The Pearl and what it can teach us about money

July 10th, 201310:33 am @

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Nicola Cutcher, a founding member of Dumbshow and performer in The Pearl, reflects on how the story sheds light on the role of money in our society…

At the start of the book, John Steinbeck writes, “If this story is a parable, perhaps everyone takes his own meaning from it and reads his own life into it.”

My own reading of the novel, and understanding of our play, is coloured by my background as a journalist and my preoccupation with current affairs and issues of power and social justice.

Since the financial crisis I have been reading and thinking a lot about money and its role in society and how it has become our master rather than our servant. I have found The Pearl to be an illuminating lens through which to examine such ideas.

Firstly, to give you some context: The Pearl is a richly well-crafted fable exploring wealth, class, materialism and notions of value. The story tells of a poor couple, Kino and Juana, whose baby son is bitten by a scorpion. They’re devastated that they can’t afford to pay a doctor to treat their child, but then Kino dives into the sea and finds a great pearl. This pearl transforms their fortunes and possibilities – though they now have something that everyone else wants, and their life can never be the same again.

I want to share a few moments in the story/book/play that I find particularly significant…

When their baby is stung, Juana sucks the poison out herself and applies a poultice of seaweed to the wound as a traditional healing method. However we are told that her remedy “lacks authority” for it costs nothing. The notion that something would gain authority, if it were paid for, is a very powerful one.

Kino and Juana also revere the doctor, whose tools and knowledge hold a mystique. Steinbeck implies that the doctor in question is not deserving of the expectations, trust or respect placed upon him. We have deferred so much that is in our power to the market or to experts. The writer and thinker Dan Hind says that we live in a world enraptured by the “cult of the market” and the “cult of the expert” and I imagine that Steinbeck would share this diagnosis.

After her baby has been stung, Juana doesn’t pray directly for her son’s recovery. Instead she prays for Kino to find a pearl with which to pay the doctor to cure her son. In the novel, Steinbeck accompanies this observation with the comment, “for the minds of people are as unsubstantial as the mirage of the Gulf”. It seems that Steinbeck is pointing out how misplaced so many of our aspirations are, how indirectly they achieve our needs or desires, how we revere and fetishize the means rather than the ends. The writer Mark Boyle, who lived for a while as a ‘moneyless man’, describes money as an agent of separation, keeping us away from experiencing true wholeness or oneness.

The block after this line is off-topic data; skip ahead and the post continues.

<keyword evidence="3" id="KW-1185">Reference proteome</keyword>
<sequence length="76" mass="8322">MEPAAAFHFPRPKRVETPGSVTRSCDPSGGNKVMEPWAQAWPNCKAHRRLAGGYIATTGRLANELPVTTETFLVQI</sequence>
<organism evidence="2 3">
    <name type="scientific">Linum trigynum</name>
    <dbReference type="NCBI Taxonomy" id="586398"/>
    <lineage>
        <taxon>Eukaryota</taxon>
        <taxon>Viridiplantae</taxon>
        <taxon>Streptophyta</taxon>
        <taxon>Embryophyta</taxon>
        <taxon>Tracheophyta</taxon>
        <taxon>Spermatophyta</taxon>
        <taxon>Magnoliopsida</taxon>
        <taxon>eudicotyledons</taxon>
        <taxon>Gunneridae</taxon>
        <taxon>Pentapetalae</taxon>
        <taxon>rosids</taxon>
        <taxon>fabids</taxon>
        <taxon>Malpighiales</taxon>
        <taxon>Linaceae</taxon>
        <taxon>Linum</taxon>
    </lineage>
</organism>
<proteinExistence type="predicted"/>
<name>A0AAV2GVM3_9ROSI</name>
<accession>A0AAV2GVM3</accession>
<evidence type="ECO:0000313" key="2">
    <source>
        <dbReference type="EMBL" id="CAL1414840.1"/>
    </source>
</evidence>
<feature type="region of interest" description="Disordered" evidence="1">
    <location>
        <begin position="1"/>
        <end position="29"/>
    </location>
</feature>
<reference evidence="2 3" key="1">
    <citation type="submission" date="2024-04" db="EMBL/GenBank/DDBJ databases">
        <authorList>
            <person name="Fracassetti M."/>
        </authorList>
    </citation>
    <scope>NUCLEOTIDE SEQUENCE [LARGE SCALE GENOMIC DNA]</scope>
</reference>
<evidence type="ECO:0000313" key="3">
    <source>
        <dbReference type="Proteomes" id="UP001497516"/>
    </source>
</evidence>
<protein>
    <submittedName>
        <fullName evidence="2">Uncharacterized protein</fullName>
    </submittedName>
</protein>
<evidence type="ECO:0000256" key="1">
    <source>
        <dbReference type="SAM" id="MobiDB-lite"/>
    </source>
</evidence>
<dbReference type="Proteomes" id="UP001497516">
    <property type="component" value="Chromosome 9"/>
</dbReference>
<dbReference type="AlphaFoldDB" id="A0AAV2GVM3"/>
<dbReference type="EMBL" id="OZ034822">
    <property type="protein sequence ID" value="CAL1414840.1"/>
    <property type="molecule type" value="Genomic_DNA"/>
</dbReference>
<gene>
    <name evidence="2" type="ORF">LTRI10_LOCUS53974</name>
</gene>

Like the pearl, money itself has no intrinsic value, only a social one. By contrast, nature’s bounties have intrinsic value – they can be eaten or drunk or used to give us shelter. It calls to mind the North American proverb, ‘When the last tree is cut, the last river poisoned, and the last fish dead, we will realise that we cannot eat money’.

Yet there is nothing easy, simple or preachy in Steinbeck’s story. It is by no means a clear morality tale. It is not saying ‘money is bad, greed is bad’; it is much more complex than that. In the luster of the pearl shines back man’s reflection, with all its good and bad qualities. The pearl (like money), as a socially-valued and useful tool, offers a real means to solve Kino’s problems. It can pay for all sorts of things and enable a better life for his family, offering freedom from hunger and discomfort.

I was trying to think how best to explain such inherent complexity, but I can do no better than quote Spike Milligan when he said:

“All I ask for is a chance to prove that money can’t make me happy”.

Most of us probably want to find a ‘pearl’ and have money, though we may also understand or intuit that this is not an end in itself, nor what really creates happiness, wholeness or meaning.

Steinbeck’s story asks many significant questions of us. Another good one is: When does aspiration become greed?

But most pertinent to me is: If you see deep systemic flaws in the money system or in how our society assigns value – what do you do?

Kino begins to question fundamental notions in his society and there is a moment in our production when he shouts in fury “That’s not fair!” His friends warn him that they are afraid for him, because he is challenging their whole structure and their whole way of life.

If you know the system is not fair, how far should you personally struggle against it for what is right? For a comfortable life, you can accept the ‘rules of the game’ and abide by them, living as contentedly as you can within those limits, rationalising as you see fit, but always aware of (and perhaps undermined by) the uncomfortable truth that your daily reality denies. Or you can challenge those rules and fight for what you believe is right and the possibility of a better life, but risk personal alienation, hardship, failure and unhappiness. There is no easy path when faced with such a dilemma. This is Kino’s predicament in the novel and remains a challenge to each of us today when conscious of injustice.